Above the tube banks and 26 and in the space 23 between the sloping wall portions i1 and i8 are located two banks oi iiuid conduits 30 and BI, respectively. The tube banks 30 and 3l comprise horizontally disposed vconduits 32 and 33 which are connected at their ends to form two elongated paths of iiow for the uids to be heated.
In accordance with this invention, the side wall portions I5 and I6 are provided with spaced bafiies or shields 34 which extend or project in- 4 Claims. (Cl. 122-356) wardly from the inner surfaces of the side wall portions I5 and I6 toward the tube banks 25 and 26 to subdivide the cells 22 and 23 into a plurality oi heating zones 35 and 36, respectively; and heat producers or burners 31 are provided at the side wall portions I5and I6 for independently ring such heating zones.
The spaced baiiles or shields 34 are shown as horizontally disposed ridges extending alongside of and co-extensive with the lengths of the conduits 21 and 28. The apcesV 39 of the sloping sides ofthe ridges 34 are located closely adjacent to and midway between adjacent conduits 21 and 2 8 kin each of the tube banks 25 and 26. With this arrangement each heating zone 35 and 36 is intimately associated with a denite part or batch of tubes of the tube banks 25 and 26.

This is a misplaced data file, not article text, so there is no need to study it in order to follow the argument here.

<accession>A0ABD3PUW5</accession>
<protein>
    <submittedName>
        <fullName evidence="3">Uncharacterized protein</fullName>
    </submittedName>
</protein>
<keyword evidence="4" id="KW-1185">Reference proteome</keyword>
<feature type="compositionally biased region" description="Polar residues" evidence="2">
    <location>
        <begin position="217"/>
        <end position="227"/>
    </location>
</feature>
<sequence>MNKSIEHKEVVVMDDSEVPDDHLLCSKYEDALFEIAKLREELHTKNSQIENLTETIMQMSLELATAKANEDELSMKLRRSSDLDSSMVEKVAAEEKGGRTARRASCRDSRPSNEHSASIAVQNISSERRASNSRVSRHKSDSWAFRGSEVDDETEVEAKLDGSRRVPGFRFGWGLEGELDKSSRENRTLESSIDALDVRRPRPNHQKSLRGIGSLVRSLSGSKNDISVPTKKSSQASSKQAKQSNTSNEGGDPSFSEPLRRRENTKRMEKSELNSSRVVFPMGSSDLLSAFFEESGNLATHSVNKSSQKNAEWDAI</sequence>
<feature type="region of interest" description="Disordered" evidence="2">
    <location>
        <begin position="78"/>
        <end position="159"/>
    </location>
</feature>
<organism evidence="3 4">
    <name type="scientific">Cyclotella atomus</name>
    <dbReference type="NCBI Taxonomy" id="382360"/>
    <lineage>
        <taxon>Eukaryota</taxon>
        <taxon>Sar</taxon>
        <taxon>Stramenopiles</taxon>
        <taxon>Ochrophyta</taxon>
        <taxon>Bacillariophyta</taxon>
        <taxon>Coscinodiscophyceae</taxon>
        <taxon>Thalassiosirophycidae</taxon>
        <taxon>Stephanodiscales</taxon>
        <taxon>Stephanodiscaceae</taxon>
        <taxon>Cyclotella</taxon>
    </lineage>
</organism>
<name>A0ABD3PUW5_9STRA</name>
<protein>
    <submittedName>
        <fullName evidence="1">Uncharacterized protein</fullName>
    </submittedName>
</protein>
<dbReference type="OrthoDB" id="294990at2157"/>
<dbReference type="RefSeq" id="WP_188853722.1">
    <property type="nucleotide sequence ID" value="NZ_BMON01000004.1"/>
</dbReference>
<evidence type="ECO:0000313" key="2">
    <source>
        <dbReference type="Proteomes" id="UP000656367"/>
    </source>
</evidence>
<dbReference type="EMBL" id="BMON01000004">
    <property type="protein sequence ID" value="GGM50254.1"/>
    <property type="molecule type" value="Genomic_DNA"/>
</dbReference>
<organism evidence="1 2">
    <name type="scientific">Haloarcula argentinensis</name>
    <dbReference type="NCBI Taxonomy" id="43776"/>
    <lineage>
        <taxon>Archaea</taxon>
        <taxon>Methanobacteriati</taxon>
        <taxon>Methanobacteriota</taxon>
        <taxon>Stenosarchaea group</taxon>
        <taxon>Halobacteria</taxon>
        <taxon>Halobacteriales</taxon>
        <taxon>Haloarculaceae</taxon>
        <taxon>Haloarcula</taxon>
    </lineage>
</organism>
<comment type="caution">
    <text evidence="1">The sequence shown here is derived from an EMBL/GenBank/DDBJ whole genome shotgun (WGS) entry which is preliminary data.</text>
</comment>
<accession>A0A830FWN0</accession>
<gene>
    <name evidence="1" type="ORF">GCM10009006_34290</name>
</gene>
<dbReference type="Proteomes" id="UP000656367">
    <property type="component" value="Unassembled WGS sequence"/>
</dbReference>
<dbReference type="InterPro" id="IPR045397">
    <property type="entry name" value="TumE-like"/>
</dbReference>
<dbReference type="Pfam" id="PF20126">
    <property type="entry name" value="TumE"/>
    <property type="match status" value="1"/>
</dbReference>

The burners 3l are distributed at the side wall portions I5 and I6 in any suitable manner, and, as shown most clearly in Fig. 2, may be arranged -in staggered relation so that a horizontally disposed row of burners is associated with each heating zone 35 and 36. Each burner is formed with a passage within which is disposed a burner tube or sleeve di As shown in Figs. 1 and 3, the outer ends of sleeves IH are connected by pipes 42 to horizontally disposed manifolds :i3 which in turn are connected to a larger vertically disposed manifold lili to which fuel is delivered through a conduit t5 from a suitable source of supply. A main control valve i6 is connected in conduit d5, and valves 4'( are provided to control the pressure and rate at which the fuel is supplied to the horizontal manifolds t3. The supply of the fuel for each burner 37 may be individually controlled by valves M8 connected in the pipes t2.
Although not to be limited thereto, the burners 3l may be of the kind described and illustrated in Hess Patent No. 2,215,079, granted September 17, i940 and assigned to the same assignee as this application. The burners 3l are fully described in the aforementioned Hess patent which may be considered .as being incorporated in this application, and, if desired, reference may be had thereto for a detailed description of the burner structure.